As a novel, “The Little Prince” is quite unexpected. For one, it is a rather short and fanciful story that seems like it is aimed at children. With its varying layers of exploration, it is a story that has captured the hearts of readers across the globe, young and old alike. Today it is a literary classic taught in schools all over the world.
However, this beloved book by French author Antoine de Saint-Exupéry has so much more to it than meets the eye. The story of Le Petit Prince involves the author’s personal experiences being lost in the desert, and foreshadows his own mysterious disappearance that remains unsolved.
So let’s get to a few facts about the Little Prince and how the story came about, shall we? Allons-y!
1. Saint-Exupéry was a pilot, just like his lead character.
The lead character in the Little Prince is the pilot and navigator, a profession that Antoine de Saint-Exupéry was very familiar with. He worked as a pilot as well as being a famed writer and journalist.
Originally serving in France’s Air Force after World War I in 1922, he would go on to become a commercial pilot, as well as returning to the French Air Force in 1939 as World War II approached.
2. The book is based on Saint-Exupery’s flight crash in 1935.
The Little Prince is based on Saint-Exupéry’s 1935 experience of having been lost for almost a week in the Sahara desert.
On December 29, 1935, accompanied by his mechanic André Prévot, he attempted a Paris- Saigon flight aboard a Caudron-Renault Simoun, to beat the record of André Japy who a few days earlier had flown from Paris to Saigon in 3 days and 15 hours.
Saint-Exupéry and Prévot survived the plane crash, but it took 4 days for a bedouin to find them and rescue them. The book the Little Prince talks about Saint-Exupéry’s memories of loneliness, hallucination, and impending death during this “lost” period.
3. The book might not have been written if France had not been defeated.
Saint-Exupéry was a renowned pilot during WWII. On May 23, 1940, he flew over Arras as German tanks invade the city. His plane was riddled with bullets by the German forces but he managed to return to his base with his crew safe and sound. This feat earned him the Croix de guerre.
He was soon demobilized however as the French Vichy government acquiesced to the demands of the German forces. Saint-Exupéry made his way to the United States as he was famous enough to be a target if he had remained in France.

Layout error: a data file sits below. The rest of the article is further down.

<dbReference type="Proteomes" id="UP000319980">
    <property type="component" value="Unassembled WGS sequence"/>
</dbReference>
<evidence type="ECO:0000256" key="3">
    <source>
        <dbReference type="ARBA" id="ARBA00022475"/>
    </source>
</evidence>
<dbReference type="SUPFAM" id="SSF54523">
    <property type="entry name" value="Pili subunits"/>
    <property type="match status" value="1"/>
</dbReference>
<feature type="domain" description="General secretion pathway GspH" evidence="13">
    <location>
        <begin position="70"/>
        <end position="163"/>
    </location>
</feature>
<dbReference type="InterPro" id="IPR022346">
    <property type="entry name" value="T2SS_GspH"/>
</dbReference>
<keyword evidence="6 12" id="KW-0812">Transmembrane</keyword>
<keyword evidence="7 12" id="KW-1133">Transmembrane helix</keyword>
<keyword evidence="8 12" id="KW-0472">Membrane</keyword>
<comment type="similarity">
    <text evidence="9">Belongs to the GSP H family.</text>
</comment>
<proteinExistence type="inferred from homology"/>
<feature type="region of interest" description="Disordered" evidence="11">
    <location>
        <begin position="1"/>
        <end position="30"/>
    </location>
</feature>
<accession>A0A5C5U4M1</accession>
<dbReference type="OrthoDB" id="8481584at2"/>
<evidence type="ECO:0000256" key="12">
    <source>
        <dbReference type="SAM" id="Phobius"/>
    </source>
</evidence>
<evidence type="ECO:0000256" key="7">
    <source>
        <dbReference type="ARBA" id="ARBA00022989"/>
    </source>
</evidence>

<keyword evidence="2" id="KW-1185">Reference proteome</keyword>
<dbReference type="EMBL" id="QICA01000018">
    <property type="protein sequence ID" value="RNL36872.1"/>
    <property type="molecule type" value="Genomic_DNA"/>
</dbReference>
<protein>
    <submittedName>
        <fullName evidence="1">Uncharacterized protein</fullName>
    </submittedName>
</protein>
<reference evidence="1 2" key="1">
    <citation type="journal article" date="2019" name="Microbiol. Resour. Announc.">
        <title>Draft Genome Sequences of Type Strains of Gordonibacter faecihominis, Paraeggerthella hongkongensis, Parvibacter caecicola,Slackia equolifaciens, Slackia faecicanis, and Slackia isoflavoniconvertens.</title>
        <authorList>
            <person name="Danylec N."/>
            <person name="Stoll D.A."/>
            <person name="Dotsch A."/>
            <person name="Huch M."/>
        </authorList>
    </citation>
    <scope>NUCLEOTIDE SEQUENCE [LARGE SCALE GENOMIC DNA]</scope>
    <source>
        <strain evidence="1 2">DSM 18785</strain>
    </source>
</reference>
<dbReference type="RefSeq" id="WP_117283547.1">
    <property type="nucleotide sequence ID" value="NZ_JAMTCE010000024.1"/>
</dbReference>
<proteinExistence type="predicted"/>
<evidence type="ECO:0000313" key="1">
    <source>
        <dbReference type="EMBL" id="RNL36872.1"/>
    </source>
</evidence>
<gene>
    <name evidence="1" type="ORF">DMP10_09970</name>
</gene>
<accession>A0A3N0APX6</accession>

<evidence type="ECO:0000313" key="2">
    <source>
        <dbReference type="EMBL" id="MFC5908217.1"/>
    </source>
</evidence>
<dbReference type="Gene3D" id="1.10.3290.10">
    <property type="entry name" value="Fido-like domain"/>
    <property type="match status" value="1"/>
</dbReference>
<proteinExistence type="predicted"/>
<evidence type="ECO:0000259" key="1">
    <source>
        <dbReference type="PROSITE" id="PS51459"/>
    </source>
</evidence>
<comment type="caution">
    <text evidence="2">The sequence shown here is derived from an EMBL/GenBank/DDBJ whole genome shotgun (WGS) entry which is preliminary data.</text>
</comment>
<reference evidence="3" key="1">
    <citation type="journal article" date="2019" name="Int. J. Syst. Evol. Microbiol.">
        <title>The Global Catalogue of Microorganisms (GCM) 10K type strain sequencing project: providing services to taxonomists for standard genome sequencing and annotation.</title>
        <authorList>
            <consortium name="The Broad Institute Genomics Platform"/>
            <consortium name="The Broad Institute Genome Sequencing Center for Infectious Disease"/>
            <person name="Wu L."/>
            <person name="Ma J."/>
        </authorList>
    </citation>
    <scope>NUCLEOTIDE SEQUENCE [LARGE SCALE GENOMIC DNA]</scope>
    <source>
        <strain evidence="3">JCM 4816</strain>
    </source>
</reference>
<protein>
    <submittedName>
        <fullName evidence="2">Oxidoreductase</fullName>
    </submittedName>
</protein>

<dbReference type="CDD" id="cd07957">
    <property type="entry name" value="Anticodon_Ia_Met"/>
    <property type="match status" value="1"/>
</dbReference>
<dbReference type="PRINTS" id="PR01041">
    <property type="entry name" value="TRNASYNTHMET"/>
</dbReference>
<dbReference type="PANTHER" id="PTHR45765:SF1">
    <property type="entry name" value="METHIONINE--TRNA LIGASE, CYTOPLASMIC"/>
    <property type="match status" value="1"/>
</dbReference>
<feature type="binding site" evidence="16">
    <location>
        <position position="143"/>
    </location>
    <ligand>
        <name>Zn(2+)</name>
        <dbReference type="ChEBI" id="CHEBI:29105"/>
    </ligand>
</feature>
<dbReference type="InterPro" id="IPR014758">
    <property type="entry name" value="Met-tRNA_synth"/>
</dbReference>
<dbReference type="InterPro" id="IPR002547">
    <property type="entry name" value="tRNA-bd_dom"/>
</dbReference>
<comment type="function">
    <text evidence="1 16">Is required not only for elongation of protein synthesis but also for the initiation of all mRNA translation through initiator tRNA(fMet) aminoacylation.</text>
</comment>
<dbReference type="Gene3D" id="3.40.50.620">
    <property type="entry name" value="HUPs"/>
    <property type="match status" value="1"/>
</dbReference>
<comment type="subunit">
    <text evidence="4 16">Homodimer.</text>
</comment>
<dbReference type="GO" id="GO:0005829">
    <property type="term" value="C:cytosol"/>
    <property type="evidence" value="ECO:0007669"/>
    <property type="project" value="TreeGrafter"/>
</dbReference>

4. Little Prince was written while Saint-Exupéry was in the United States.
While Antoine de Saint-Exupéry had the idea for several years, he began writing “The Little Prince” while living in New York in the United States during World War II.
He arrived in the U.S. in December 1940, trying to make his voice heard and with the goal of bringing the United States Army into the war. It was during this tumultuous period that The Little Prince was written.
5. It was published in 1942.
The book was published in 1942 during the Occupation of France, when the outlook was quite dire. As a Frenchman and former military man, Saint-Exupéry’s would have been filled with a sense of shame and confusion at what was happening to his homeland, similar to the pilot’s confusion.
He was initially suspicious of French General Charles de Gaulle’s call to fight, before supporting him. Saint-Exupery would return to the French Resistance in April 1943.
6. The book was first published in English.
It is believed that Saint-Exupery wrote the Little Prince in English, even though French was his native language, as it is in English that the book would be published first.
It was published in the United States by Reynal & Hitchcock in April 1943 in English and then French.
7. The book was published in France in 1946 after the war.
In July 1944, Commander Saint-Exupéry took off on a mapping mission on a flight from Bastia (Haute-Corse) to Provence when his plane disappeared.
He was reported missing and presumed dead during the war. The wreckage of his plane was only identified in 2003. However, the circumstances of this death could not be clarified, and it is not clear if his plane was shot down by German forces.
His body was never found, presumed buried in the confusion of war, and various theories of him being captured or shot down exist.
He never saw his book published in his homeland, France where it was published posthumously in 1946 by his mother, following France’s liberation at the end of WWII.
8. The illustrations in the book were painted by Saint-Exupéry.
The watercolor illustrations in the Little Prince were drawn by Saint-Exupéry himself. They were not included in the original publication, but included later when found in his manuscripts and notes.
9. A real asteroid was named after the Little Prince’s asteroid B-612.
In 1998, a small asteroid, officially designated 46610 Bésixdouze, was named after the asteroid B-612 from “The Little Prince.” The name Bésixdouze is a play on words from the French phrase “bête à six douze,” meaning “stupid in a very large way.”
10. The book is still in copyright.
Because of Antoine de Saint-Exupéry’s fame and his service to France, the copyright of the Little Prince has been extended. His estate received the designation “Mort pour la France” (meaning “Died for France”) by the French government in 1948.
The copyright was extended to 2039 in the United States and 2044 in France, much longer than the standard 70 years. You can buy a copy of the Little Prince here.
If you enjoyed that article, you may like to read more about other famous French books. A bientôt!